Personally, I don't think you really need to break-in a match barrel at all.  For factory barrels, I certainly don't think it hurts to do a formal break-in, but it may provide little benefit; I believe the jury is still out on that issue.  I personally do sort of a "mini" break-in on any factory rifle I buy.  Generally, I'll just clean after every shot for the first 10 shots or so, then clean after every 5 shots for the next 30-40 shots and then forget about it, using my normal "every now and then" cleaning interval from then on.  I can't say for certain this does anything beneficial and haven't been able to prove it either way, but I don't believe it hurts, it increases my initial range time and familiarity with a new gun, and it makes me feel better , so there are at least some benefits.  My take on the whole break-in procedure is that its merits are probably WAY overstated, but it doesn't hurt anything as long as you don't go nuts with excessive abrasive cleaning, and I don't think you'll ruin a new rifle if you choose not to do it at all.  Your barrel will "break-in" on it's own somewhat anyway just with normal shooting.

 

Here are some links, both for and against a break-in procedure, showing that even among the premier barrel manufacturers and knowledgeable gun gurus, there is disagreement about the process or even if it should be done at all:

 

http://www.kriegerbarrels.com/RapidCat/catalog/pagetemplate. cfm?template=/RapidCat/common/viewPage.cfm&PageId=2558&a mp;CompanyId=1246

 

http://www.hartbarrels.com/

 

http://www.shilen.com/faq.html#question10

 

http://www.6mmbr.com/GailMcMbreakin.html

 

http://www.montanarifleman.com/New%20Barrel%20Break%20In.pdf

 

http://www.dakotaarms.com/dakotaMag/DMholiday05/DMholiday05- pages52-54.pdf

 

http://www.eabco.com/Reports/BarrelBreakIn.htm

Post Options Post Options   Thanks (0) Thanks(0)     Back to Top Direct Link To This Post Posted: May/02/2007 at 10:18
bricat View Drop Down
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WOW! thanks for all the information guys. it will be very helpful. A special THANK YOU goes out to RifleDude for those many links that he has provided. I will access those later on tonight. If anyone else has any opinions on this topic, I can't wait to here them! Once again Thank You, BRICAT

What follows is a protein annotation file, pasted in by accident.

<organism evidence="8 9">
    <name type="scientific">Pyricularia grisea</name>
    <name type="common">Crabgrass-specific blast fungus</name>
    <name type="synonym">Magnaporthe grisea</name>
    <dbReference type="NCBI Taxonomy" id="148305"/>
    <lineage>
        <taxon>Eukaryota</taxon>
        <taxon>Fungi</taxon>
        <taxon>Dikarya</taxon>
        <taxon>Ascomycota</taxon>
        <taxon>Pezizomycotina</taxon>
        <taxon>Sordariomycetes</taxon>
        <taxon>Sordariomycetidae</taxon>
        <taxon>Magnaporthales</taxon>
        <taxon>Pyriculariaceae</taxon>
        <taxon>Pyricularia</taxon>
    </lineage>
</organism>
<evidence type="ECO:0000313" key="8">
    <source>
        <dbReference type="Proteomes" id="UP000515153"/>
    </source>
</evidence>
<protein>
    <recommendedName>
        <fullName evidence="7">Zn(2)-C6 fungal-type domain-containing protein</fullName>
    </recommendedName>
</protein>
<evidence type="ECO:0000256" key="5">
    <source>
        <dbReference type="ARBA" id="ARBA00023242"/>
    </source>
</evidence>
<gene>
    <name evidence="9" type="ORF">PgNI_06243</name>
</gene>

Post Options Post Options   Thanks (0) Thanks(0)     Back to Top Direct Link To This Post Posted: May/02/2007 at 13:20
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Rifle Dude,

Thanks for helping us that have questions about the proper procedures during break in.  I read the links and have made up my mind on what to do, thanks again, a.c.ellis.

Post Options Post Options   Thanks (0) Thanks(0)     Back to Top Direct Link To This Post Posted: May/02/2007 at 15:41
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Does anyone know what procedure Remington recommends for the 700 or other long range barrels? It isn't listed on their FAQ on the website.
Post Options Post Options   Thanks (0) Thanks(0)     Back to Top Direct Link To This Post Posted: May/02/2007 at 16:13
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You're very welcome, a.c. ellis.

 

tengauge,

Remington does not recommend a break-in procedure that I'm aware of.  In fact, I can't recall seeing ANY factory rifle manufacturer recommend or even mention a specific break-in procedure in print anywhere, except for some of the semi-custom manufacturers like Cooper & Dakota.

 

Welcome to OT, gents!

Post Options Post Options   Thanks (0) Thanks(0)     Back to Top Direct Link To This Post Posted: May/03/2007 at 06:34
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ted, you left out one link that i think pretty much quotes you word for word

 

http://www.riflebarrels.com/support/centerfire_maintenance.h tm

 

dan lilja's site

Post Options Post Options   Thanks (0) Thanks(0)     Back to Top Direct Link To This Post Posted: May/03/2007 at 07:47
Dale Clifford View Drop Down
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Add Armalite and bushmaster to the list of manufacturers with break in instructions included with the gun.
Post Options Post Options   Thanks (0) Thanks(0)     Back to Top Direct Link To This Post Posted: May/04/2007 at 20:27
Mike McDonald View Drop Down
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Last 308 that I did in the Shilen shop on a weekend was chambered, then lapped again, then crowned.

Most accurate 308 I've ever owned.

 

Best break in I've seen is 1st ten shots with Tubbs final bullets, then shoot it.

After having witnessed this it is SOP on all my new tubes.

 

The benefit to "breaking in" a barrel in smoothing over the microscopic stuff that catches grit and:

1.Degrades accuracy

2 Makes cleaning more difficult

3.Causes checking in the throat area which shortens  accurate barrel life

 

On Remington barrels, there is NOTHING you can do to hurt one.  Without drastic measures you can't improve one either.

Get a Final Finish kit from Superior shooting and follow the directions.  It works. It is THE first thing I do to a new remmy.

Post Options Post Options   Thanks (0) Thanks(0)     Back to Top Direct Link To This Post Posted: May/05/2007 at 16:29